Chief pledges to get South Yorkshire Police 'back to the top'

Chief Constable Stephen Watson
Chief Constable Stephen Watson

South Yorkshire's Chief Constable has pledged to help get the county's police force 'back to the top end of British policing' - despite inspectors calling for improvements to be made.

Chf Con Stephen Watson championed South Yorkshire Police on the day the police watchdog said the force 'requires improvement' in a report which looks at how efficient it is at keeping people safe and reducing crime.

Her Majesty's Inspectorate of Constabularies found that that the force needs to improve the way it understands the demands for its services, uses resources and plans for the future.

But HM Inspector of Constabulary Mike Cunningham said the force has made 'good progress' over the last year in understanding demand and has a new 'operating model' in place.

He said: "Although it was too early to fully assess the benefits of the operating model at the time of the inspection its implementation progressing well and at pace."

The inspector said the force also needs to improve how it plans for the future and makes the savings needed.

"We are pleased with the force’s comprehensive financial planning, however these need to be integrated with other plans to enable the force to be as efficient as it can be,” he added.

Chf Con Watson said he is delighted with the progress the force has made over the last year.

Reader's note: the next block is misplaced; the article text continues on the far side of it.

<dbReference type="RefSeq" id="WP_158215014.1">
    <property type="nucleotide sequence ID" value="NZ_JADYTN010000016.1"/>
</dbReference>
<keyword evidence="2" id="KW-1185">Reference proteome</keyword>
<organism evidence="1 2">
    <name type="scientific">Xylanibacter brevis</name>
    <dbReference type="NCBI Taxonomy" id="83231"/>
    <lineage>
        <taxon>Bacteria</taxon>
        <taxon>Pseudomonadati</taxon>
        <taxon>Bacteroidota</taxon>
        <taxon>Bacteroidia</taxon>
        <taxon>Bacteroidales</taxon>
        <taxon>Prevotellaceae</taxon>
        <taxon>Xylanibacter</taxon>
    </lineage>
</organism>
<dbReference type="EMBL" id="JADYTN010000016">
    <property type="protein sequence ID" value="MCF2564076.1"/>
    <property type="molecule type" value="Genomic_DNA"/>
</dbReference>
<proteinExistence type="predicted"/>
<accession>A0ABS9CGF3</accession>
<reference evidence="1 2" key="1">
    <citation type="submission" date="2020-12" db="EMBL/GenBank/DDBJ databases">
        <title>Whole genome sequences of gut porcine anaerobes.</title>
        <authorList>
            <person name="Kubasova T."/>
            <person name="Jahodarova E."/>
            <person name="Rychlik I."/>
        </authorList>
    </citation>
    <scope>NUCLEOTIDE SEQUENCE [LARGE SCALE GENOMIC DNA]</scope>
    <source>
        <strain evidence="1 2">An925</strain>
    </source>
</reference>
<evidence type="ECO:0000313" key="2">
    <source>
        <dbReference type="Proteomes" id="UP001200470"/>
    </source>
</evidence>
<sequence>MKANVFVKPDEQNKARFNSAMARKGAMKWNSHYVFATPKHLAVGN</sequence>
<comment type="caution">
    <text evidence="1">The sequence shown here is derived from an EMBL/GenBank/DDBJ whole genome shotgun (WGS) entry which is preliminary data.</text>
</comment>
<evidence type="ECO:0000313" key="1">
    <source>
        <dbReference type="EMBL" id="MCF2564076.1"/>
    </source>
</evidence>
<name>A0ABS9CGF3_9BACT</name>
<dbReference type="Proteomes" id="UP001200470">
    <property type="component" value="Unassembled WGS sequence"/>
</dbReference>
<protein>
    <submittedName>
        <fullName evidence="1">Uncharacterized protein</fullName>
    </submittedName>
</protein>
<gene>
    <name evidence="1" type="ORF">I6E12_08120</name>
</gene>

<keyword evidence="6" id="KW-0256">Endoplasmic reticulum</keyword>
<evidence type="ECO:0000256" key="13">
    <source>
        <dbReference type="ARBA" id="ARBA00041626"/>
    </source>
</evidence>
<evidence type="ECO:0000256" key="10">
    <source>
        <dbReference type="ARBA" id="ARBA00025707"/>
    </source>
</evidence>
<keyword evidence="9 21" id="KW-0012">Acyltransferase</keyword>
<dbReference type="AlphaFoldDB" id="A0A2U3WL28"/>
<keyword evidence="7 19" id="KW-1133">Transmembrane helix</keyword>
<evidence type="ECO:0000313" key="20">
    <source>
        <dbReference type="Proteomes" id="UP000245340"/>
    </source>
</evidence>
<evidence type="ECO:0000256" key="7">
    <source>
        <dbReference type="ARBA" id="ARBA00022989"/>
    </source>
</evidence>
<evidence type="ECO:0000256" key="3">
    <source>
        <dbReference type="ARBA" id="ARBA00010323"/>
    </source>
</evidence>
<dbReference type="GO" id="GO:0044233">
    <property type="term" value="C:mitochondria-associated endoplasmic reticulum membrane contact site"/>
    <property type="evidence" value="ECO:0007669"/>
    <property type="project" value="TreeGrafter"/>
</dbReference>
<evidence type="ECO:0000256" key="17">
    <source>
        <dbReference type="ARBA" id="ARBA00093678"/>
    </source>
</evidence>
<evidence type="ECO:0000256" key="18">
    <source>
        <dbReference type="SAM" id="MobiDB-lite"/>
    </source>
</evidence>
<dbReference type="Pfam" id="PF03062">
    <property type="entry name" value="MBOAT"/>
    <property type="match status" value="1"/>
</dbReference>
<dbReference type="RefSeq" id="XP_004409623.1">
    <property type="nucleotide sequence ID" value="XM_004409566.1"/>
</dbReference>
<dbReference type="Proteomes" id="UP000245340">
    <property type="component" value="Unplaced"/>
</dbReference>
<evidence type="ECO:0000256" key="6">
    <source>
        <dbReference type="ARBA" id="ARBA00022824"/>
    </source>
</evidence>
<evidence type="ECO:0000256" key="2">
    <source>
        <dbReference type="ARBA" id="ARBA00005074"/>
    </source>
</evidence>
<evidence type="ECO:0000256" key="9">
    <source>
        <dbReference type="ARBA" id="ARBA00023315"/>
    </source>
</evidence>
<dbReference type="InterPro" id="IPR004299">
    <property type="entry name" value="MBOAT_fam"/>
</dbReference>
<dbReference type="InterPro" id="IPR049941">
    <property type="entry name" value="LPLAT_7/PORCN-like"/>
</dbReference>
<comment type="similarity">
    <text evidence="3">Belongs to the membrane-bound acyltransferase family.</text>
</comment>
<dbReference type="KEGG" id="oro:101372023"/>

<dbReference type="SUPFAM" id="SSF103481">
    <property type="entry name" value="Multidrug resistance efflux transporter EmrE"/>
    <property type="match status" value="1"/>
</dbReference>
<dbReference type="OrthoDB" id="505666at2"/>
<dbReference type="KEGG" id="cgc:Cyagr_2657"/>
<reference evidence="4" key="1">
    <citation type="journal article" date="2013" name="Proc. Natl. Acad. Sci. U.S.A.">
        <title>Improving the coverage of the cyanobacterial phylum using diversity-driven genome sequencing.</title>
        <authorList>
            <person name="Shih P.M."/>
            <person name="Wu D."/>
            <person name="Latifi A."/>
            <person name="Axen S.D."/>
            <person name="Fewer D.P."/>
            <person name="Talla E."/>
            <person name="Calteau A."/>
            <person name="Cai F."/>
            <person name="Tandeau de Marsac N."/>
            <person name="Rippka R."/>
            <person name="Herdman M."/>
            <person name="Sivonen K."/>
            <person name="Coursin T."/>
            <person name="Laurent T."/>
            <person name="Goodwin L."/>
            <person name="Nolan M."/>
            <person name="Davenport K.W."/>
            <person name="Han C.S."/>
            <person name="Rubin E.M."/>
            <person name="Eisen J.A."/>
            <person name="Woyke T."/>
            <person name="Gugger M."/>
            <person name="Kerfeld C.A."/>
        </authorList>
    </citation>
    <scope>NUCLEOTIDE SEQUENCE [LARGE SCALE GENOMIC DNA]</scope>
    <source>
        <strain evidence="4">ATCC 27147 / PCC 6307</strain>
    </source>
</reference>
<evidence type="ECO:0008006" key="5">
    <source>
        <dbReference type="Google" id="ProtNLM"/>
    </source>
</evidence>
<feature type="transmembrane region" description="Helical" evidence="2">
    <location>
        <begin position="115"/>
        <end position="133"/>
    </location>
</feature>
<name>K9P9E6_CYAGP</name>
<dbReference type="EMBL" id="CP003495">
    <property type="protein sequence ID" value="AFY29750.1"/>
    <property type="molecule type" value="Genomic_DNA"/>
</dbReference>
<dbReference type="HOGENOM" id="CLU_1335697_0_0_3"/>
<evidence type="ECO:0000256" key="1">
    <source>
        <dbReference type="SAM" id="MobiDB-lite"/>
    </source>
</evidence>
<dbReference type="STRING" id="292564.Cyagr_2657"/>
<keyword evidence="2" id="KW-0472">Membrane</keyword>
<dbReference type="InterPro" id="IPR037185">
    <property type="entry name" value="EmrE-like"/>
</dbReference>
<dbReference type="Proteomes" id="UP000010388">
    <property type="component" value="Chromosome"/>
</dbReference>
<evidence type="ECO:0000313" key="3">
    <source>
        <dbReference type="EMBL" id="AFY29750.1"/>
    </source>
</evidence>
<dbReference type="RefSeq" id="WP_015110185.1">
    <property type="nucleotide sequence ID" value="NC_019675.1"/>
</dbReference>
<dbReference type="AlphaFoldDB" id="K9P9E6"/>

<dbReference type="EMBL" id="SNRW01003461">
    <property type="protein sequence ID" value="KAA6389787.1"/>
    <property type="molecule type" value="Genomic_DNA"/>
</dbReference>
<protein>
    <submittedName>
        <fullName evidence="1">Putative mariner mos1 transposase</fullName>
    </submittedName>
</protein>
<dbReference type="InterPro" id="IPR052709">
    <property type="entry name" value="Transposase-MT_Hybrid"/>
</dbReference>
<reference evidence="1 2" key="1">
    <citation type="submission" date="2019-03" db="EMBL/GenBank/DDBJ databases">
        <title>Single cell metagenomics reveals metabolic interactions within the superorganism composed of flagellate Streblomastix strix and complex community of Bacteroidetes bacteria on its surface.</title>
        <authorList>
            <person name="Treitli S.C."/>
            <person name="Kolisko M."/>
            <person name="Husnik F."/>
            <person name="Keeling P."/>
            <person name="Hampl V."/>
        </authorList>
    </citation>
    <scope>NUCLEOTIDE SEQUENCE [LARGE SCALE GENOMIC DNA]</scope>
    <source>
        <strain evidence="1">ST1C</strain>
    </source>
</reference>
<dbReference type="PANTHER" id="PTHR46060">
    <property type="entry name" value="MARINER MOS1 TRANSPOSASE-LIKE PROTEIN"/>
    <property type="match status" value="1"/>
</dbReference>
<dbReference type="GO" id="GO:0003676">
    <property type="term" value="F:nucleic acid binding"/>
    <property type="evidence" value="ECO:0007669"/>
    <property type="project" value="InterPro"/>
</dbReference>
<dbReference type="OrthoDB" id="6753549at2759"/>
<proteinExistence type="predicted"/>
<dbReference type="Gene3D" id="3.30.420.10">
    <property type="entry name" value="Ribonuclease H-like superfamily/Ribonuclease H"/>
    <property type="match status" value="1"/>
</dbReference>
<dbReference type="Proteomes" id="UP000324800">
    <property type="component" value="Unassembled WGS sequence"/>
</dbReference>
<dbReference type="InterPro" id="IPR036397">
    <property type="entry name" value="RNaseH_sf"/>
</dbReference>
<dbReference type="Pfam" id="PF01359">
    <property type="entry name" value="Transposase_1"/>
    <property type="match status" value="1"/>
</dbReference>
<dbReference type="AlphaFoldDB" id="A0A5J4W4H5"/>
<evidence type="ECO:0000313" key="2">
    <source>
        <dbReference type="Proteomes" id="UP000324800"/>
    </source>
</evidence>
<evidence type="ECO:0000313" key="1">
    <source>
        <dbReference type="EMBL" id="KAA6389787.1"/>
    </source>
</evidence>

"The report looks at how well we use our resources and while it still shows us as requiring improvement there is an acknowledgement of a force making good progress," he said.

"I want to see the force as recognised as good or above in all its future inspections. I am passionate about seeing the force being recognised as improving and getting back to the top end of British policing as we have the ability and capability to do that."

He said the force's reputation had been knocked by a number of scandals, including the lack of action to address child sexual exploitation in Rotherham between 1997 and 2013, but the force and its leaders now have a clear plan and set of objectives.

"We are now all pulling together on the same end of the rope," he said.

"We have a clear direction of travel and know exactly what we want to achieve, which is looking after vulnerable people, tackling criminality and anti-social behaviour and engaging with communities to show them we are there to protect and help them."

The police chief said there are 'challenges' around funding the police force but he is keen to avoid officer numbers reducing any further.

"We want to meet all our objectives within our means so that means we need to be as effective and efficient as we can in the way we use our resources," he added.

"We are having to find different ways of doing things and we need to use technology better.

"Our officers are already flat out, so it's not about expecting them to do more but we want them to be better equipped so that they can work smarter and get more done in the same time.

"We have a fantastic motivated and committed workforce but it would be wrong to deny that the last couple of years have not been easy. I am proud of everyone for pulling together and trying to get back to winning ways. It is an absolute pleasure to see how officers and staff have responded to what we are doing to put the force back on the front foot."